I'll take a latte and the painting, please

  • Medill News Service
  • November 15, 2006 @ 6:20 AM
There's an art, some would say, to making Starbucks' signature steamy, savory and often complicated drinks. Just try mixing your own extra-hot venti peppermint mocha with no foam.

But Friday night in the Merchandise Mart other kinds of art work by local Starbucks employees will be showcased in the fourth annual Avant-Grande show. In partnership with RedmoonTheater and Gallery 37, this year's Avant-Grande will display art pieces ranging from paintings and photos to sculpture and jewelry created by more than120 artists/baristas. All proceeds from the $20 admission tickets will go to Gallery 37 and Redmoon.

When rushing to get your daily java dose, lingering to admire the elaborately decorated chalkboards found in many Starbucks' locations may be the last thing on your mind. But they are often evidence of artists who double as coffeemakers.

"They're a big enough company that they have a lot of diverse people within it," said Barrett Dvorsky, a Schaumburg Starbucks barista who has participated in Avant-Grande since its beginning. This year, 26-year-old Dvorsky entered a series of abstract landscape photos from a recent trip to Alaska and a large print of one of his drawings. He is also a freelance graphic designer. A lot of the employees are artists and musicians, he said. "The Avant-Grande is Starbucks' way of promoting partners' artwork."

The annual exhibit began in 2003 as a means to showcase employee talent and give the artists a chance to sell their work. Staffers from Eiseman Associates, the Chicago firm that handles public relations for Starbucks' Midwest region, noticed the fanciful chalkboard designs at their local Starbucks and begun talking to employees about their artistic background. After a little research, they discovered a number of established artists wearing the familiar Starbucks green aprons and black shirts.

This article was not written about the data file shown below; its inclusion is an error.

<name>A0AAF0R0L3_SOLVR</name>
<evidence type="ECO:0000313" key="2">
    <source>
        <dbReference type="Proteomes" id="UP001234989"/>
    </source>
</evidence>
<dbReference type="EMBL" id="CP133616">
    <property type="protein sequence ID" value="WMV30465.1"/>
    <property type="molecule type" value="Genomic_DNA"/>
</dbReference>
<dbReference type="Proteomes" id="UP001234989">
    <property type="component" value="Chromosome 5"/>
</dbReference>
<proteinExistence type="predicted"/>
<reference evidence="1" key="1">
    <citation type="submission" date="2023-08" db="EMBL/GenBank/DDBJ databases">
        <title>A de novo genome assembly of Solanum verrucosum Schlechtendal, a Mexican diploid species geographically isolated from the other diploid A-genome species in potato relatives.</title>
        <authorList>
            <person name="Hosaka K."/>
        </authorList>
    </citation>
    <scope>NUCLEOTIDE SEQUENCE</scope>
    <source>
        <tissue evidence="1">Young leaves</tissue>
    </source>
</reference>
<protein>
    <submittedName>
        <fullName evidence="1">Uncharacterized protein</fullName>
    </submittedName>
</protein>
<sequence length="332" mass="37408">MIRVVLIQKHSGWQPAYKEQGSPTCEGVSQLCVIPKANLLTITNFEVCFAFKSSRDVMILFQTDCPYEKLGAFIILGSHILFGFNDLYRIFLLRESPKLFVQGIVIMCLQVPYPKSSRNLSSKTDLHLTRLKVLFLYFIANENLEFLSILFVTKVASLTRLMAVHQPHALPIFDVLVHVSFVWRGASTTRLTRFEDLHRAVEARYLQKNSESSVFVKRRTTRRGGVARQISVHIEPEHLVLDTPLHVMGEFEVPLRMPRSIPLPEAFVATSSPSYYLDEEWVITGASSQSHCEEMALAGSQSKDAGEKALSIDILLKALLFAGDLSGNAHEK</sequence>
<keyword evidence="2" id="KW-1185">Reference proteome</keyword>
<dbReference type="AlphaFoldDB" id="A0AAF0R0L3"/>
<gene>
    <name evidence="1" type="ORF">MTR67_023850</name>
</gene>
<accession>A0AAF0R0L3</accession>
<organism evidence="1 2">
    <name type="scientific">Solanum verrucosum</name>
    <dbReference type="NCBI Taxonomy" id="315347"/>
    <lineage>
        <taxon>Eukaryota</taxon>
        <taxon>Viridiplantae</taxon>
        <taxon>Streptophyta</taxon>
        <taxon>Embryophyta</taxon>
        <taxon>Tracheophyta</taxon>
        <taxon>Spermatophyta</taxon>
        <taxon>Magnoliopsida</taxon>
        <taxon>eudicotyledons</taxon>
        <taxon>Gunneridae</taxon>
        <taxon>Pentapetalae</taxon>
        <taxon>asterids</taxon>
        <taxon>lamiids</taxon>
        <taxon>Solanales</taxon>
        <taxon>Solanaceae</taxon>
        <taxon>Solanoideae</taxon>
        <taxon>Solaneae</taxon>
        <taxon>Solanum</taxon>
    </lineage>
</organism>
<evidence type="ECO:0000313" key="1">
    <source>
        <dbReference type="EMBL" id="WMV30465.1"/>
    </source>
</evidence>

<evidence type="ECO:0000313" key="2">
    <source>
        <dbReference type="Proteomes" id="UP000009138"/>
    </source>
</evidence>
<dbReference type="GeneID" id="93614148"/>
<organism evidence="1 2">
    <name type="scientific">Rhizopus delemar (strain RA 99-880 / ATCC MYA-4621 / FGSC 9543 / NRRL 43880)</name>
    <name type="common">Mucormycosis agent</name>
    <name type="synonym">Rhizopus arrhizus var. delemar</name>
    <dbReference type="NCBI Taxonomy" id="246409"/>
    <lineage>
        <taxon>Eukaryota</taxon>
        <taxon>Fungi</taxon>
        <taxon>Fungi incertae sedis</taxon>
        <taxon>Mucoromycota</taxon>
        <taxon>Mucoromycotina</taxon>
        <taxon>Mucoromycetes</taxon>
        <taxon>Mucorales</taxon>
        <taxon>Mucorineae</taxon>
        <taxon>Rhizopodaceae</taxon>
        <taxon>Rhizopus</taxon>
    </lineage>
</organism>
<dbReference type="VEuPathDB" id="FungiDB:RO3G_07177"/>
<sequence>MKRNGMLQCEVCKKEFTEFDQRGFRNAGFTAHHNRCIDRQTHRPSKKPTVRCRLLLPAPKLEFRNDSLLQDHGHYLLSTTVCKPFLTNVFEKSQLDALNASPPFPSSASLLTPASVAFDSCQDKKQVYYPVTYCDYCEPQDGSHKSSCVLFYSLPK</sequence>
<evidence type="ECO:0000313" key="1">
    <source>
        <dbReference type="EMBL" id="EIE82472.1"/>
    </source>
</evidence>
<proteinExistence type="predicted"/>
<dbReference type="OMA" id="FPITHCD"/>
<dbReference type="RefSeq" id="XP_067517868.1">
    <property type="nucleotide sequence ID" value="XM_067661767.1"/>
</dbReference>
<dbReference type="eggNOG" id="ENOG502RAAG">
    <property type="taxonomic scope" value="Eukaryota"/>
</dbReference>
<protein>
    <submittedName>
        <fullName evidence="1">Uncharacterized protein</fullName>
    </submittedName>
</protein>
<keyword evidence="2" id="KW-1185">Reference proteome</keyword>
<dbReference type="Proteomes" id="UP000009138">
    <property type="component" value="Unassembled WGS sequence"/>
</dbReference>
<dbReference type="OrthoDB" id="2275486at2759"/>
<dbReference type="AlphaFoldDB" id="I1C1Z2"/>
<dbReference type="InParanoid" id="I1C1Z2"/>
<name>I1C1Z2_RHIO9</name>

"I know a lot of people in the performing arts who are baristas," said 21-year-old Priscilla Rodriguez, who works in a downtown Chicago Starbucks. She entered two paintings in this year's event, one with a strong anime bent. "I guess it's the black attire. It's very friendly to the performing arts."

Since starting in Chicago, the event has spread to more than a dozen cities, including San Francisco, New York and Dallas.

Starbucks' fabled flexible hours and employee benefits make it an attractive place for artists to work. The chance to show their art in Avant-Grande is a perk.

"I feel that it's a great event that inspires people," said Sergio Quinonez, a 30-year-old Hyde Park barista, who sold a Ray Charles portrait for $350 to the Starbucks headquarters three years ago. This year, he entered two portraits, one of a Starbucks employee he encouraged to participate in the show. "And it gets better every year."

Nineteen-year-old Sara Ortega, who works with Rodriguez downtown, is considered to be the store's in-house artist. Sporting earrings she made from the rings of pop-top cans and safety pins, she sketches anime-inspired drawings during her 10-minute breaks. She is currently working on a photography series inspired by fun moments on the job. While she wasn't chosen for this year's Avant-Grande, she is cheering Rodriguez on.

"[Avant-Grande] gives artists like Priscilla a chance," said Ortega as she made a mobile out of straws. "Sometimes we can't get out there on our own. It gives us a first step to express ourselves."

Time: Friday, November 17, 7 p.m. to midnight

Place: 222 Merchandise Mart Plaza, 8th Floor

$$$: Tickets can be purchased at the door for $20. Guests must be 21 years of age.